(AP) — Derek Jeter will have surgery on his broken left ankle, and the New York Yankees say the star shortstop could need four to five months to completely recover.
The Yankees said Wednesday that Jeter will be operated on Saturday by Dr. Robert Anderson in Charlotte, N.C. The timetable the team announced means Jeter likely would be ready to return sometime between the start of spring training in mid-February and late spring training in mid-March.
General manager Brian Cashman called that a conservative estimate and left open the possibility that Jeter could come back sooner. Jeter had scans Sunday, which confirmed the fracture, and he saw Anderson on Tuesday.
“There’s no new information,” Cashman said. “Nothing seemed worse than what our team doctors saw.”
Jeter has not accompanied the Yankees in Detroit.
Jeter, the Yankees’ 38-year-old captain, broke his ankle Saturday in the 12th inning of the AL championship series opener against Detroit while trying to field a ground ball.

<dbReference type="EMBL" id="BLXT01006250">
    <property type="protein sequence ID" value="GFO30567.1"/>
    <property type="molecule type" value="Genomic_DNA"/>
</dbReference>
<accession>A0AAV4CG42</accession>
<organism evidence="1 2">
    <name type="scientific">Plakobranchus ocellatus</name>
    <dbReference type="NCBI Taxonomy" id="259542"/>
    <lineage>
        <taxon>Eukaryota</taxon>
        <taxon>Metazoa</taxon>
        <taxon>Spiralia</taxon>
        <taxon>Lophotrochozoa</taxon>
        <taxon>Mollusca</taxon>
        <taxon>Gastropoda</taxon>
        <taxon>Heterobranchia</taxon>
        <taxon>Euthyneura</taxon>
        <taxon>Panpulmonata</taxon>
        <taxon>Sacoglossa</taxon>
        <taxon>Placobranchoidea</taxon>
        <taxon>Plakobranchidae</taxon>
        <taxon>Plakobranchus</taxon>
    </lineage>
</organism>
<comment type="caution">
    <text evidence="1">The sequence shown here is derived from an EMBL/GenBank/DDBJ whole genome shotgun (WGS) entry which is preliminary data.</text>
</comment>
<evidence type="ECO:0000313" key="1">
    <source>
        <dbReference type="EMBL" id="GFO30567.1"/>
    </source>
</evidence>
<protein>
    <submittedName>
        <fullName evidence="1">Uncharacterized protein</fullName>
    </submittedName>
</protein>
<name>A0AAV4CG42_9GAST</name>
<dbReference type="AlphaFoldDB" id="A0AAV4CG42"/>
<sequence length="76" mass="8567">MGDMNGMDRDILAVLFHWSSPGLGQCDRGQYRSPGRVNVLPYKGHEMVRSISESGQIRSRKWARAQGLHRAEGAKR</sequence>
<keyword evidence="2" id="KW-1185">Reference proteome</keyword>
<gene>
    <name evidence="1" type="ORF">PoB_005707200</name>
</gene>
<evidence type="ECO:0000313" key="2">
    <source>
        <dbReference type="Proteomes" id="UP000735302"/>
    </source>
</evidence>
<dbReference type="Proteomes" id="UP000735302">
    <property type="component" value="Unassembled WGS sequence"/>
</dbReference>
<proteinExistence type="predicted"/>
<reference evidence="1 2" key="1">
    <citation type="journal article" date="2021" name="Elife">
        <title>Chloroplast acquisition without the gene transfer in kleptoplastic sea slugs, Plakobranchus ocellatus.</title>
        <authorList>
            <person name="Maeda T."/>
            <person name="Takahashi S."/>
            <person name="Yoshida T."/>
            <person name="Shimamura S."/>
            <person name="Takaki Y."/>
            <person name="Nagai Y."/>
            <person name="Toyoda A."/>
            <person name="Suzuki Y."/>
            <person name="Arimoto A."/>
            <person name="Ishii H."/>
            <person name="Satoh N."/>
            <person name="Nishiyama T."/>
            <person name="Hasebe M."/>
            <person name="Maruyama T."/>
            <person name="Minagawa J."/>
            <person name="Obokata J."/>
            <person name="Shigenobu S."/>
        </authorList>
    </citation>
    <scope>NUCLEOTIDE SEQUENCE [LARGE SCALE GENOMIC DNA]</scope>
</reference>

Cashman said the four-to-five month timetable represents when Jeter would be fully ready to come back and play in a game.
“My understanding is that it’s possible he will be ready earlier than that timeframe,” Cashman said. “But it is best to at least put out there four, five months as a safer bet.”
New York trailed the Tigers 3-0 in the series heading into Wednesday night’s game. Jeter is the latest of the team’s longtime stars to go down with an injury. Mariano Rivera was lost for the season in May when he hurt his knee during batting practice.
This is the first time since 1981 the Yankees are playing in the postseason without both Jeter and Rivera.
This wasn’t the first time Jeter had recent trouble with his left leg. Manager Joe Girardi pulled him from a game at Boston on Sept. 12 because of what Jeter said was a sprained ankle. Jeter was a designated hitter for the next four games.
Jeter fouled a ball off his left foot in Game 3 of the division series, again was taken out early, and was at DH the next day before returning to shortstop.
Copyright 2012 The Associated Press.